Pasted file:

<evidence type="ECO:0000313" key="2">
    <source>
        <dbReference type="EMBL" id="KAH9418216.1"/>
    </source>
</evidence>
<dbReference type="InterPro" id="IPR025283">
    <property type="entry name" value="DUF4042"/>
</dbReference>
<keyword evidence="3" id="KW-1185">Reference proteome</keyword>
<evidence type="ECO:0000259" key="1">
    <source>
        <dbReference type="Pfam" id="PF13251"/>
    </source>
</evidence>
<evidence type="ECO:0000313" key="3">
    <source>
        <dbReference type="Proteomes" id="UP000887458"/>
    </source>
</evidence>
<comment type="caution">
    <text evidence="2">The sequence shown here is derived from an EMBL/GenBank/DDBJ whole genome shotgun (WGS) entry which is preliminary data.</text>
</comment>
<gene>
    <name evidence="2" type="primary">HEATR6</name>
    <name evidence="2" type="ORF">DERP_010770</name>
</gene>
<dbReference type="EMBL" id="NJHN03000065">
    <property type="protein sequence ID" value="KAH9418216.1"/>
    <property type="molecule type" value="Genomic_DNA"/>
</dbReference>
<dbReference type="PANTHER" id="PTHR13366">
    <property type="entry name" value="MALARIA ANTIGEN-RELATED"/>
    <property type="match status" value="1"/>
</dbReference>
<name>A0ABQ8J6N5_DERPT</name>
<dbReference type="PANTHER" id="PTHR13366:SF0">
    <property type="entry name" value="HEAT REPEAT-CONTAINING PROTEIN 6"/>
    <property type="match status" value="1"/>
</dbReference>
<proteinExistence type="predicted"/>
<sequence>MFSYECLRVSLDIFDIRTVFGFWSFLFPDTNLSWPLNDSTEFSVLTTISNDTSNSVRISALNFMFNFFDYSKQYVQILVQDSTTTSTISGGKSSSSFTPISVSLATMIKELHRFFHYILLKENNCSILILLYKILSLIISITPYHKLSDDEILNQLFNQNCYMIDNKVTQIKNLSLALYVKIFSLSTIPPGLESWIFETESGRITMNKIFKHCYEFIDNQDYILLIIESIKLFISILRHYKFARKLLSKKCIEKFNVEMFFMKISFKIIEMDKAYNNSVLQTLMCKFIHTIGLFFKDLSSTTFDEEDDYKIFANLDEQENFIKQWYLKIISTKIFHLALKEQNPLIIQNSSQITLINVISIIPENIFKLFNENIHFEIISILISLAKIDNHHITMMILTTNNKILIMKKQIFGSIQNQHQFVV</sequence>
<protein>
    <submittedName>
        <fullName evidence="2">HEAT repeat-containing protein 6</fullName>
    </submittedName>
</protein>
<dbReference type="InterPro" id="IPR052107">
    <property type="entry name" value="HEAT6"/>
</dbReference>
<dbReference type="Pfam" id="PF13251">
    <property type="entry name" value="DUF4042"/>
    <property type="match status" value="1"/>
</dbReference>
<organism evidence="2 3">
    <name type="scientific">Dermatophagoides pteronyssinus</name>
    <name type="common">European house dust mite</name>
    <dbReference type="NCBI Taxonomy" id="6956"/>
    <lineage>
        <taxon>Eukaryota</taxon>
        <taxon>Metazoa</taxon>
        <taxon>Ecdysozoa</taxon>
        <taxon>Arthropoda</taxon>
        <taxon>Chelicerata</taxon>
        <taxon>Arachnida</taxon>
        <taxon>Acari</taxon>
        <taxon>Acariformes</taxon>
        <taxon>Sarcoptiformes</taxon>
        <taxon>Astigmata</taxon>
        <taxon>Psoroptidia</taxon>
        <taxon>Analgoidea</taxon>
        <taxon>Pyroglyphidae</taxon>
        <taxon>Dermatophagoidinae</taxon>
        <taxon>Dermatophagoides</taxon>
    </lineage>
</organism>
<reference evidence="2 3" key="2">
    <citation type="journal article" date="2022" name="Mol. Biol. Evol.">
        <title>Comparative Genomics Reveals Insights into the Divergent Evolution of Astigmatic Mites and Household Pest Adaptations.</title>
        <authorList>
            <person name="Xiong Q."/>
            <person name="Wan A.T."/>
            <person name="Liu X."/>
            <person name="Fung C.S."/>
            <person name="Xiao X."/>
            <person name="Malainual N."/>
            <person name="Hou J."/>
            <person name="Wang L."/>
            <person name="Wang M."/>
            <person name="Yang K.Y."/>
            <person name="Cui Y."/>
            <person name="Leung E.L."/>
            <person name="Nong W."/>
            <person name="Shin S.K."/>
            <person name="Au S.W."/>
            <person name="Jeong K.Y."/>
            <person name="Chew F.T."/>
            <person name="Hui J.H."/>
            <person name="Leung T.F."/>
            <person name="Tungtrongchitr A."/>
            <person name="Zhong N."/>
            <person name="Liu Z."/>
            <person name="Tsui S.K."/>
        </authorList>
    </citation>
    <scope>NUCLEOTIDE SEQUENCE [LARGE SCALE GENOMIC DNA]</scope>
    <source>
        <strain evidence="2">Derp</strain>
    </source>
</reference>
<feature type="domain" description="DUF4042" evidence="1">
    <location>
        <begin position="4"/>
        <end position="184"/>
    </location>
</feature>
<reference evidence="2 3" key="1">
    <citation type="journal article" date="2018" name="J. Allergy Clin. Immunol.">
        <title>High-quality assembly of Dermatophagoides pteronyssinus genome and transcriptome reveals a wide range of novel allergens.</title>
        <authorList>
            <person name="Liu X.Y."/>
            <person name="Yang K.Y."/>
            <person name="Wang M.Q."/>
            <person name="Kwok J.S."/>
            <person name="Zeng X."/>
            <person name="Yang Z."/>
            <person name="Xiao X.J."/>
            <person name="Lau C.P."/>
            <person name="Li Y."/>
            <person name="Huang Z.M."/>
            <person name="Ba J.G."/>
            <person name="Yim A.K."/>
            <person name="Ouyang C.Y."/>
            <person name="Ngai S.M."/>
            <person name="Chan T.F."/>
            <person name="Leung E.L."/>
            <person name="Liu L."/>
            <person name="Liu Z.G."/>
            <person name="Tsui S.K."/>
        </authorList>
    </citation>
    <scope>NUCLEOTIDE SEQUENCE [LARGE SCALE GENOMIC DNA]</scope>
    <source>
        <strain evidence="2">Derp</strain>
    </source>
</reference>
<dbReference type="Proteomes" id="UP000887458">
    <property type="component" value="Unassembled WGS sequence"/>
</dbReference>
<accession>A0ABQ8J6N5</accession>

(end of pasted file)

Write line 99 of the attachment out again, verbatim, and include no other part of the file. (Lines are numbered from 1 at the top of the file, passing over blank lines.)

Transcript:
            <person name="Tungtrongchitr A."/>